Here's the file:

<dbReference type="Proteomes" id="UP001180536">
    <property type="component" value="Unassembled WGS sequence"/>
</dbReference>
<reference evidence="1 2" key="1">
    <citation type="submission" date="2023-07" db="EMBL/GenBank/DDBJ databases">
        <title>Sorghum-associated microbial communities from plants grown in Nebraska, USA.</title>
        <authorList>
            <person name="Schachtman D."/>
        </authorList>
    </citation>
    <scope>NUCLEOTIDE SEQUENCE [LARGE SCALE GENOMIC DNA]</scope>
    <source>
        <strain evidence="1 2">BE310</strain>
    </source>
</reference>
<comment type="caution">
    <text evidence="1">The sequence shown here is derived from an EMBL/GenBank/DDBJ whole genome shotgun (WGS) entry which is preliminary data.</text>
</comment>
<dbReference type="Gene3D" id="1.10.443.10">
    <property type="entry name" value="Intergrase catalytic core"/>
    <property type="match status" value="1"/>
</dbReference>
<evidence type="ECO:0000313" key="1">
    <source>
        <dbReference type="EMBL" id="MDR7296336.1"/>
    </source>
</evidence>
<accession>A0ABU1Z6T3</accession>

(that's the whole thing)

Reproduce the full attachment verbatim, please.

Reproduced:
<dbReference type="Proteomes" id="UP001180536">
    <property type="component" value="Unassembled WGS sequence"/>
</dbReference>
<reference evidence="1 2" key="1">
    <citation type="submission" date="2023-07" db="EMBL/GenBank/DDBJ databases">
        <title>Sorghum-associated microbial communities from plants grown in Nebraska, USA.</title>
        <authorList>
            <person name="Schachtman D."/>
        </authorList>
    </citation>
    <scope>NUCLEOTIDE SEQUENCE [LARGE SCALE GENOMIC DNA]</scope>
    <source>
        <strain evidence="1 2">BE310</strain>
    </source>
</reference>
<comment type="caution">
    <text evidence="1">The sequence shown here is derived from an EMBL/GenBank/DDBJ whole genome shotgun (WGS) entry which is preliminary data.</text>
</comment>
<dbReference type="Gene3D" id="1.10.443.10">
    <property type="entry name" value="Intergrase catalytic core"/>
    <property type="match status" value="1"/>
</dbReference>
<evidence type="ECO:0000313" key="1">
    <source>
        <dbReference type="EMBL" id="MDR7296336.1"/>
    </source>
</evidence>
<accession>A0ABU1Z6T3</accession>